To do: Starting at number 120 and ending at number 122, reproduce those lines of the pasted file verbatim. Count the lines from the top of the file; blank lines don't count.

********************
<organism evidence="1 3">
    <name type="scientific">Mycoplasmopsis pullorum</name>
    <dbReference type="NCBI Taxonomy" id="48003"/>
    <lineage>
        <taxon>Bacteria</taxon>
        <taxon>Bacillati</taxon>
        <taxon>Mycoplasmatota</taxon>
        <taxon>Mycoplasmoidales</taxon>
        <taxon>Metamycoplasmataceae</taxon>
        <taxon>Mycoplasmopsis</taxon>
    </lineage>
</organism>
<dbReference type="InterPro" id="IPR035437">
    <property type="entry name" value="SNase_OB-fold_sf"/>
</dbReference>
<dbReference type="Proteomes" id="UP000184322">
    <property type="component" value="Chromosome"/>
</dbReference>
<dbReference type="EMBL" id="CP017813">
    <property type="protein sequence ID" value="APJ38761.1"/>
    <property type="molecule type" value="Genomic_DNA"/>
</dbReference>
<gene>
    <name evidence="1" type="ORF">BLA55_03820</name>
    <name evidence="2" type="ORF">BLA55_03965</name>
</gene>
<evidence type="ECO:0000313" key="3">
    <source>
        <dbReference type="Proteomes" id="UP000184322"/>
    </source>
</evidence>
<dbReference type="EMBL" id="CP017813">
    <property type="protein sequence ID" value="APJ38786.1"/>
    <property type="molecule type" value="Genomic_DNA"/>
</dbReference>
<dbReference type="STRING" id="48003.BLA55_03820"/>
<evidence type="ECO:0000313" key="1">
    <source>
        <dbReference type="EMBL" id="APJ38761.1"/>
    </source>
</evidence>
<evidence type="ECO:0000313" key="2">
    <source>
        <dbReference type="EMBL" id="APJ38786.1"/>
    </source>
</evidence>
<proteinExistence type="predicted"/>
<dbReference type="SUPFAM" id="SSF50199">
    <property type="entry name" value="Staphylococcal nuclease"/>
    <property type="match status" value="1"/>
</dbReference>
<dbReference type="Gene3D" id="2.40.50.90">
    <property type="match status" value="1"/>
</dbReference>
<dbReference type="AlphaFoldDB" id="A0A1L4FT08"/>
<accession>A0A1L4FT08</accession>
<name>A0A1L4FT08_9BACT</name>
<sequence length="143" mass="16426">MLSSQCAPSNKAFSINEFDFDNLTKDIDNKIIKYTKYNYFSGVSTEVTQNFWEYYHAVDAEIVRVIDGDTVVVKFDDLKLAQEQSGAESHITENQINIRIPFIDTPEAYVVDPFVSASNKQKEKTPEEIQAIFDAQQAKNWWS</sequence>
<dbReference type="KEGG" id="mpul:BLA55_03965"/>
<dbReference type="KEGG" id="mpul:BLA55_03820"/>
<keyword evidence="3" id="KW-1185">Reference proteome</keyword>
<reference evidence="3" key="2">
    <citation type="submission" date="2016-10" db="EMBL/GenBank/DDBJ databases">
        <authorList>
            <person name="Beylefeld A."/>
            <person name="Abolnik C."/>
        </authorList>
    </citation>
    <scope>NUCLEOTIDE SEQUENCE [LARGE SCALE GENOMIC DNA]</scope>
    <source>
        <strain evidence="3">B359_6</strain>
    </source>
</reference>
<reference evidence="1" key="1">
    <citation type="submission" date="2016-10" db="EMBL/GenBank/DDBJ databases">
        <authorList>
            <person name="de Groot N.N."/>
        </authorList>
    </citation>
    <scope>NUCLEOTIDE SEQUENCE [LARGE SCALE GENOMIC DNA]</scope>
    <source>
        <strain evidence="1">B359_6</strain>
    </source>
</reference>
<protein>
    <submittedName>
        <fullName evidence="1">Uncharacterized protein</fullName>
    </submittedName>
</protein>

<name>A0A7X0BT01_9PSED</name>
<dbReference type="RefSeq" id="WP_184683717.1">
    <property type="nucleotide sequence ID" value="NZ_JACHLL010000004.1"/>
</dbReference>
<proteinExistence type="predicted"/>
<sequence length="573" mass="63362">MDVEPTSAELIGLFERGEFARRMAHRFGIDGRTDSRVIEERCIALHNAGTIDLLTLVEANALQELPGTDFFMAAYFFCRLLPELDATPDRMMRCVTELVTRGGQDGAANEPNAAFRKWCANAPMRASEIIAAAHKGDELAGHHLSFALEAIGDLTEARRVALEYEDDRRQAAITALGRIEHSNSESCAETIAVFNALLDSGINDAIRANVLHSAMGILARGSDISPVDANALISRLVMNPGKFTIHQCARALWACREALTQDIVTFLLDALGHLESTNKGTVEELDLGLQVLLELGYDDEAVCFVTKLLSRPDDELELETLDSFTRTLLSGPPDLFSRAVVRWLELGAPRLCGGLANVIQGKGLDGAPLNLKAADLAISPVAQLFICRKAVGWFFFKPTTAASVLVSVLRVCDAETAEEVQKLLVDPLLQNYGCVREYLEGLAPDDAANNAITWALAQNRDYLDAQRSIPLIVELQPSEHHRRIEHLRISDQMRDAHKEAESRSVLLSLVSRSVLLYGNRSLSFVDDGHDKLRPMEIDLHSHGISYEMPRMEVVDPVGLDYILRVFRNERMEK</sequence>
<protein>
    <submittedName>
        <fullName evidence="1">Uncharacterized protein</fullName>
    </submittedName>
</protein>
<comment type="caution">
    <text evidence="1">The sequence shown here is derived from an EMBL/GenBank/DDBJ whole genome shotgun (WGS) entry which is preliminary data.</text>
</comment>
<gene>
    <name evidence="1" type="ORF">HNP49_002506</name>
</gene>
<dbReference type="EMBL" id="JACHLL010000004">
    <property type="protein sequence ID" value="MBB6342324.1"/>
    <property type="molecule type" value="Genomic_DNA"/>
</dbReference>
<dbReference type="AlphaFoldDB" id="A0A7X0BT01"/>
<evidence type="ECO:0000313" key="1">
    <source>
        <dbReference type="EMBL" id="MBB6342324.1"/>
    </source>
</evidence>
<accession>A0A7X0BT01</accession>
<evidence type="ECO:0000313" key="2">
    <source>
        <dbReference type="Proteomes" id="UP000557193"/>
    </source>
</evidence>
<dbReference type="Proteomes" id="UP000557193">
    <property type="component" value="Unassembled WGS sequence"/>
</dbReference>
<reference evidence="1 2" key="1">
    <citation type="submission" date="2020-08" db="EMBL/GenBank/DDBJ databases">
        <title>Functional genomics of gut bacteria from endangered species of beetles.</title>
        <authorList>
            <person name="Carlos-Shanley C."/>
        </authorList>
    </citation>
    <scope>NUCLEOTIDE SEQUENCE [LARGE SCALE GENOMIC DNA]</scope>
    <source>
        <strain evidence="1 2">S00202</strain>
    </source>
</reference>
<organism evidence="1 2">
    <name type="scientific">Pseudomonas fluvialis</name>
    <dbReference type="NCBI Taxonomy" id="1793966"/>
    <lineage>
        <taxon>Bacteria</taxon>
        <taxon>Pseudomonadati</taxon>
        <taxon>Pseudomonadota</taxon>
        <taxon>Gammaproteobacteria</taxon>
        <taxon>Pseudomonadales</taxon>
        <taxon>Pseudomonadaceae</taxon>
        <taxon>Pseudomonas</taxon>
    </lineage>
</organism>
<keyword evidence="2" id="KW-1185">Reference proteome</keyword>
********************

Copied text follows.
        <dbReference type="Proteomes" id="UP000557193"/>
    </source>
</evidence>